WASHINGTON (Reuters) - NATO has adopted a more aggressive approach to air strikes in Libya, Western officials say, after two months of attacks on Muammar Gaddafi’s government have failed to prompt the defiant leader to resign.
U.S. and European officials told Reuters this week that the targeting by NATO air strikes against sites including military headquarters recently has become more “aggressive.”
A NATO airstrike on a house in Tripoli is believed to have killed Gaddafi’s youngest son and three grandchildren, and there has been speculation about Gaddafi’s whereabouts and health since then.
A White House official said there had been no change in NATO tactics or targeting policy. “There has been no shift from the U.S. perspective,” the official said on condition of anonymity.
“Based on the situation on the ground, they’re going to be targeting command and control facilities, which is part and parcel of our mandate to protect Libyan civilians,” the official said.
NATO, too, has insisted that, in line with the U.N. mandate that authorized the campaign, it is not targeting Gaddafi or other individuals but will go after command sites from which the government orders attacks against civilians.
But another U.S. official indicated there was a conscious effort by NATO military planners to target air strikes closer to where Gaddafi is thought to have been taking shelter — and the Obama administration is privately supporting the intensified strikes.
The more aggressive targeting selection is being crafted and carried out on a day-to-day basis by NATO military commanders.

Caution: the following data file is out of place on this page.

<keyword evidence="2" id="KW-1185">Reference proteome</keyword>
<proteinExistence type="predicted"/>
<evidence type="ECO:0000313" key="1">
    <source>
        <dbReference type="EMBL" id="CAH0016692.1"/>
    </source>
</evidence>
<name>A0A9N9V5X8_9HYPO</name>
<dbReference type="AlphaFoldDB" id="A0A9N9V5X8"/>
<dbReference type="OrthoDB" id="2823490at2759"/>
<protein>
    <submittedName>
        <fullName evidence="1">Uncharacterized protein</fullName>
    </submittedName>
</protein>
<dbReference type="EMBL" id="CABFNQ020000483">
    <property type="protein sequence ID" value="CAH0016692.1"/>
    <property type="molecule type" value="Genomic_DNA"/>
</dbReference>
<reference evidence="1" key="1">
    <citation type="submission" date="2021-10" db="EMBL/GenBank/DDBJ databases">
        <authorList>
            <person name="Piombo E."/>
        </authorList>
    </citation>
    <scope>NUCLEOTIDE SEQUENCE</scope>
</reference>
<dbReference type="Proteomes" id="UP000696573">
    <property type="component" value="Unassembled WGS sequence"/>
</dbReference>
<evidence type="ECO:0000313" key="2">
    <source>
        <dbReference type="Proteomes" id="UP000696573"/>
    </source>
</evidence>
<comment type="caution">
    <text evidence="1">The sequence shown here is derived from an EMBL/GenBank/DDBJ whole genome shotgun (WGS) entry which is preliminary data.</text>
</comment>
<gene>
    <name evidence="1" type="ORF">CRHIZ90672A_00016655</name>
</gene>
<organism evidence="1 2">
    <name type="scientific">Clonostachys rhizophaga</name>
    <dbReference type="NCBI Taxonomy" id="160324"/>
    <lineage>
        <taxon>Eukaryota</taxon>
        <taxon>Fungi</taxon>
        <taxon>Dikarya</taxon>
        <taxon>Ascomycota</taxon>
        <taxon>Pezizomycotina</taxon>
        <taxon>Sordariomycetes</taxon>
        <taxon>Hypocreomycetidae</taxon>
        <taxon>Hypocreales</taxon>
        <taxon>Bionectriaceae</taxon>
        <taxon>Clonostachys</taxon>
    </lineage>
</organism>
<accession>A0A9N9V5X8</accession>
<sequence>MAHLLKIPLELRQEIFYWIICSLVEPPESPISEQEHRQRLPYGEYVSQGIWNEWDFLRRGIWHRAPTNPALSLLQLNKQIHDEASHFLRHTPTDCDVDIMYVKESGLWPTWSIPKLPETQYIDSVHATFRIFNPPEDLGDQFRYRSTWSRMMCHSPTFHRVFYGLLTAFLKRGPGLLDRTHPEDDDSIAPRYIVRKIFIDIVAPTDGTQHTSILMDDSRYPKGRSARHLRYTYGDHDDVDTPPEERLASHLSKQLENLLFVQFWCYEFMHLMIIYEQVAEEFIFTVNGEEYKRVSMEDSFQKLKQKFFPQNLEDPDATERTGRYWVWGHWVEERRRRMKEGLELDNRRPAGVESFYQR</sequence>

One European official said that a possible explanation for the targeting of locations closer to Gaddafi is that NATO is running out of potential command and control targets and so is going deeper into its target list.
But NATO risks fracturing its fragile coalition, which includes non-NATO states like Qatar and the United Arab Emirates, if it is seen as targeting Gaddafi too directly.
That might not be an issue if Gaddafi is killed in a strike on military facilities.
“Everybody agrees that it’s not possible to have Gaddafi around any more,” one NATO diplomat said on condition of anonymity. He said no major fissures in coalition unity had appeared so far.
“As long as you can make an interpretation about this possible targeting within the context of the U.N. security council — targeting for instance Gaddafi’s palace, if you have proof that it’s part of the command-and-control system — you may agree with that.”
The political calculus in Washington, where President Barack Obama is eyeing his 2012 re-election bid and grappling with pressure to cut spending, may also change as time passes and the financial burden of a third war in a Muslim nation grows.
The Libya mission has cost the United States about $750 million so far, Defense Secretary Robert Gates said recently.
Obama has sought to keep the United States in a supporting role in Libya and U.S. officials have said categorically that they will not put American troops on the ground in Libya.
The international community has sought to tighten the diplomatic vise around Gaddafi as well, and some members of Gaddafi’s government have defected — most recently, apparently, his oil minister.
The White House official said results may come slowly, but suggested Washington was working behind the scenes to gradually fracture Gaddafi’s inner circle.
“When you’re applying diplomatic pressure, it’s a process that often just doesn’t move along as rapidly as one might like,” the official said.